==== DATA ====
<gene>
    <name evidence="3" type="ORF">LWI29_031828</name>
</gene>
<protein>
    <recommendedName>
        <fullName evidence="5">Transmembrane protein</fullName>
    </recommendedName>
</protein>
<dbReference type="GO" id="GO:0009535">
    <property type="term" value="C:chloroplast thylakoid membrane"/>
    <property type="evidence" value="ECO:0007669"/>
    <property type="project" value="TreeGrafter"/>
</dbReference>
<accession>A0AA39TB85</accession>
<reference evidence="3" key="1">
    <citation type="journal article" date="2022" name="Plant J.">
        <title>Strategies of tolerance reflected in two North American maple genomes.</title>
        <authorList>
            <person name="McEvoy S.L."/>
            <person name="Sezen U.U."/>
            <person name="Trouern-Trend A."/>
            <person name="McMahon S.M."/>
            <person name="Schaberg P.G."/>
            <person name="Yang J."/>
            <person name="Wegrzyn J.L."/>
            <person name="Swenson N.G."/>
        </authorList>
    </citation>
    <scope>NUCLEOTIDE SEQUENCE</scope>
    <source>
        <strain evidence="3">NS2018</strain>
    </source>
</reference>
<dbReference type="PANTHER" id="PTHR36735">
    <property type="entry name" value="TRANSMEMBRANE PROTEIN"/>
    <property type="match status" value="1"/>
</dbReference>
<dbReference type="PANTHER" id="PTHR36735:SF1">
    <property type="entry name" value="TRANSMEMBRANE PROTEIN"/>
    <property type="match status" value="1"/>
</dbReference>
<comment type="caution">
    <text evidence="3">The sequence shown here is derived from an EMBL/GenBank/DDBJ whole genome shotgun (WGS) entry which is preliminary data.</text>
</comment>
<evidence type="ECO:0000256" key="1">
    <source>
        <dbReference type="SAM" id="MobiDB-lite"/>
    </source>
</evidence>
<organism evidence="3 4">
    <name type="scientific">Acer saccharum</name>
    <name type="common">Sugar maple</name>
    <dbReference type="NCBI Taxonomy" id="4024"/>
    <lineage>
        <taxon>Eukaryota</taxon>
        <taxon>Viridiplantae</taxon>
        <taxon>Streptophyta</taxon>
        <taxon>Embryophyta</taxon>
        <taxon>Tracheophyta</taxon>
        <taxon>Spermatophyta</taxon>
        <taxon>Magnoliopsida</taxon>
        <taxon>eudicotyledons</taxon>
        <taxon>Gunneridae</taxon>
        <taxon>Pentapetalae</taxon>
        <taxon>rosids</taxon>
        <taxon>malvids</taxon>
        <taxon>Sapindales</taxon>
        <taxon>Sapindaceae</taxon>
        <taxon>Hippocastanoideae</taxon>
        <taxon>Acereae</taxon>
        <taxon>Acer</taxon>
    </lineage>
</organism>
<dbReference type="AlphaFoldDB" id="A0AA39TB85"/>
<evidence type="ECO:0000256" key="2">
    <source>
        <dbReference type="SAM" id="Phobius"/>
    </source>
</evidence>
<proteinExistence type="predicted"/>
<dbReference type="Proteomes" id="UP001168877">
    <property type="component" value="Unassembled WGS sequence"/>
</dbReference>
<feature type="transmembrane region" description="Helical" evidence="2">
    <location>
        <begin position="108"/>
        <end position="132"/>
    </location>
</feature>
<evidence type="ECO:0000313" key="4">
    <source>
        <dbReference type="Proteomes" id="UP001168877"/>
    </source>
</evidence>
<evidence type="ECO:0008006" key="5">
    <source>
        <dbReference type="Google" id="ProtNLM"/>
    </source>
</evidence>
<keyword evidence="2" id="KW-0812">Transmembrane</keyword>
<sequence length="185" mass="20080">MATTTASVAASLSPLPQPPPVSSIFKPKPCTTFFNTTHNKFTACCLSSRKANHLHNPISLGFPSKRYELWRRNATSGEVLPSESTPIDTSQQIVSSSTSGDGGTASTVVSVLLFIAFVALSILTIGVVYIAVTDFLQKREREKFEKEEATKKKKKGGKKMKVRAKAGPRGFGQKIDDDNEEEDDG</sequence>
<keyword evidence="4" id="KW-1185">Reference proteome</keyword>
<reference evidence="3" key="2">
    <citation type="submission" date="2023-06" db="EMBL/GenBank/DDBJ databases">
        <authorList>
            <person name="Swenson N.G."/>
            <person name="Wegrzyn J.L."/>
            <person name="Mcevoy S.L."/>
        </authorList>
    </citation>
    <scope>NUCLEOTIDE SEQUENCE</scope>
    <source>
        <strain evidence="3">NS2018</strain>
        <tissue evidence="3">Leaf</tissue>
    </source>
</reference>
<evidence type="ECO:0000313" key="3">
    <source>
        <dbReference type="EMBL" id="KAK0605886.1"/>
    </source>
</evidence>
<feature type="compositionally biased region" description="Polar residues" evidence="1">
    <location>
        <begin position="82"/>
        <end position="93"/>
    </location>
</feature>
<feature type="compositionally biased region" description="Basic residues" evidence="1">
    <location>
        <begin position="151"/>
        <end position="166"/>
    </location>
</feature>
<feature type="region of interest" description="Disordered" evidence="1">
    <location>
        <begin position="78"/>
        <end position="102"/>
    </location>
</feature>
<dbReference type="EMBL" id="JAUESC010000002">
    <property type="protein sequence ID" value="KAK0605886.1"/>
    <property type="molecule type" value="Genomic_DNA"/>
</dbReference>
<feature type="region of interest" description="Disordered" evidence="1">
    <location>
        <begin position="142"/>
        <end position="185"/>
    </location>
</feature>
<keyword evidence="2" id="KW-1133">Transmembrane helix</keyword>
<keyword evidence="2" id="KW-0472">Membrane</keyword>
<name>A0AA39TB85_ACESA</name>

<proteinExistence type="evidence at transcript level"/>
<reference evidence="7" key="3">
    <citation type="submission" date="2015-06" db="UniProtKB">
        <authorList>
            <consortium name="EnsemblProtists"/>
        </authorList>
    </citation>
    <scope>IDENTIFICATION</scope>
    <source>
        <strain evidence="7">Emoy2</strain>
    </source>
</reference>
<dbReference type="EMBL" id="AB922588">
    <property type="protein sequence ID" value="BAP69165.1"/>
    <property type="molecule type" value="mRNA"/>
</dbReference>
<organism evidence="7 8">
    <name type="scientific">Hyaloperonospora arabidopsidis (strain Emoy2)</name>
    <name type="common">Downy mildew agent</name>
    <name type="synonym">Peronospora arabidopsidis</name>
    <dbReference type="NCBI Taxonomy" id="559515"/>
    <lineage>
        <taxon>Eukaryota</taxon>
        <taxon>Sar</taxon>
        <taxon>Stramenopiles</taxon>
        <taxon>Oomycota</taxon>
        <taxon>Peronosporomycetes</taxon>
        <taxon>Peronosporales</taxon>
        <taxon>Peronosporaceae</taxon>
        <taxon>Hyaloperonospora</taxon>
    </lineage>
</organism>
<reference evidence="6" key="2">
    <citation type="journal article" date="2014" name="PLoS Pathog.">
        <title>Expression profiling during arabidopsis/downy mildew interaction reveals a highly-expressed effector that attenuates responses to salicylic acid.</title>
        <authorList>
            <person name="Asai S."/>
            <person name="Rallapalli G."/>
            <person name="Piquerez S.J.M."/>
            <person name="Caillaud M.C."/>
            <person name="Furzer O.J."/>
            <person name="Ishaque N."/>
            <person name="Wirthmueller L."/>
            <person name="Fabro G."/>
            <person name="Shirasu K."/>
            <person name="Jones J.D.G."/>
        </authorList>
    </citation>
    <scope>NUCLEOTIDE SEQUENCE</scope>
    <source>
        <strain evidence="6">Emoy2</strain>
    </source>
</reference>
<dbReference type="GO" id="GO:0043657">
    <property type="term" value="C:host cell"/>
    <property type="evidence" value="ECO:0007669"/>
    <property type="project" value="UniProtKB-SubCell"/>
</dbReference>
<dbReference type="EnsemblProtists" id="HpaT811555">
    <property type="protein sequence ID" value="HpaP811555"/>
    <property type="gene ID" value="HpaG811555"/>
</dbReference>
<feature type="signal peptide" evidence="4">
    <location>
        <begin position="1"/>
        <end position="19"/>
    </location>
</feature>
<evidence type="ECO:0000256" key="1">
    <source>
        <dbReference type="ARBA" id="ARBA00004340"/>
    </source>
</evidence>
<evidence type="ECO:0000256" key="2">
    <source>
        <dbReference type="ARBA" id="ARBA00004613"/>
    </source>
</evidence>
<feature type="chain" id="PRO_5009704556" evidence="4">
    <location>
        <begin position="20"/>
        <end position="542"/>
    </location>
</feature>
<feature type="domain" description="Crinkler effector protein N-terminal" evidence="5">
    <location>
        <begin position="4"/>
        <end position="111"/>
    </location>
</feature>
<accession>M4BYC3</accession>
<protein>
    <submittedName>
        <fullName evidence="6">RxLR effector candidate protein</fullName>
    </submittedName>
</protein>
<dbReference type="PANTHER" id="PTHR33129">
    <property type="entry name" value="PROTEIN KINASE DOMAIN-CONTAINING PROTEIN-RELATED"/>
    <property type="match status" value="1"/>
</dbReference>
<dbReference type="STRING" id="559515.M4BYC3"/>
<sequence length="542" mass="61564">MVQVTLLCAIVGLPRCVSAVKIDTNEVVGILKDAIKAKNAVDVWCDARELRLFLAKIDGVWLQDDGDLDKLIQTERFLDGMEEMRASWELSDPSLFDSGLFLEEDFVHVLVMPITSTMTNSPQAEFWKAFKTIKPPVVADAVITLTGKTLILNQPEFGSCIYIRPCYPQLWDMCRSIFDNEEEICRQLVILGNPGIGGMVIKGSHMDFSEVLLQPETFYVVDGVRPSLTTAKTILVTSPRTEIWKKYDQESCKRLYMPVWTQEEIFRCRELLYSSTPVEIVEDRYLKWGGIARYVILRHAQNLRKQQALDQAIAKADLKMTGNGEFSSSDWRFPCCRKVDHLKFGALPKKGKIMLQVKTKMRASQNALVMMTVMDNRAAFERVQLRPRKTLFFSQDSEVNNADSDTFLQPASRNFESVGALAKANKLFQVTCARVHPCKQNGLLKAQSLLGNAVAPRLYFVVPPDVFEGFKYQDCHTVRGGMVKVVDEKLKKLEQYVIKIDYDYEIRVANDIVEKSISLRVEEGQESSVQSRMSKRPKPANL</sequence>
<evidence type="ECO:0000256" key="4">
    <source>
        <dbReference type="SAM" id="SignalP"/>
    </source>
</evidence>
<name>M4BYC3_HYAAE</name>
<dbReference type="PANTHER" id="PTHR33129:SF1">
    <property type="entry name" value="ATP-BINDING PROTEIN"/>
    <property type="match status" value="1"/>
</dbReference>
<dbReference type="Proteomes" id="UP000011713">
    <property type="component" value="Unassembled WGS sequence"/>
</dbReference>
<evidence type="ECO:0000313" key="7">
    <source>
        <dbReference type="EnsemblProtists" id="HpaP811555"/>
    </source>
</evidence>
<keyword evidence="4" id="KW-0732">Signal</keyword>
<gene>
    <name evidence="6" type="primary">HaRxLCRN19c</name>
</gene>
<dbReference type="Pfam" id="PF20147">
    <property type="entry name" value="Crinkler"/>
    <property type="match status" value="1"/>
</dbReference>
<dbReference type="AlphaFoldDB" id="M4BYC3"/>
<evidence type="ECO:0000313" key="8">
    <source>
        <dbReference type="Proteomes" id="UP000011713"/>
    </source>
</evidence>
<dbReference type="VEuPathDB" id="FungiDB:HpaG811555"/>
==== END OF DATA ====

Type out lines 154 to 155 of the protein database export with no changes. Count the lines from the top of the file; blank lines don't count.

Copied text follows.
<reference evidence="7" key="3">
    <citation type="submission" date="2015-06" db="UniProtKB">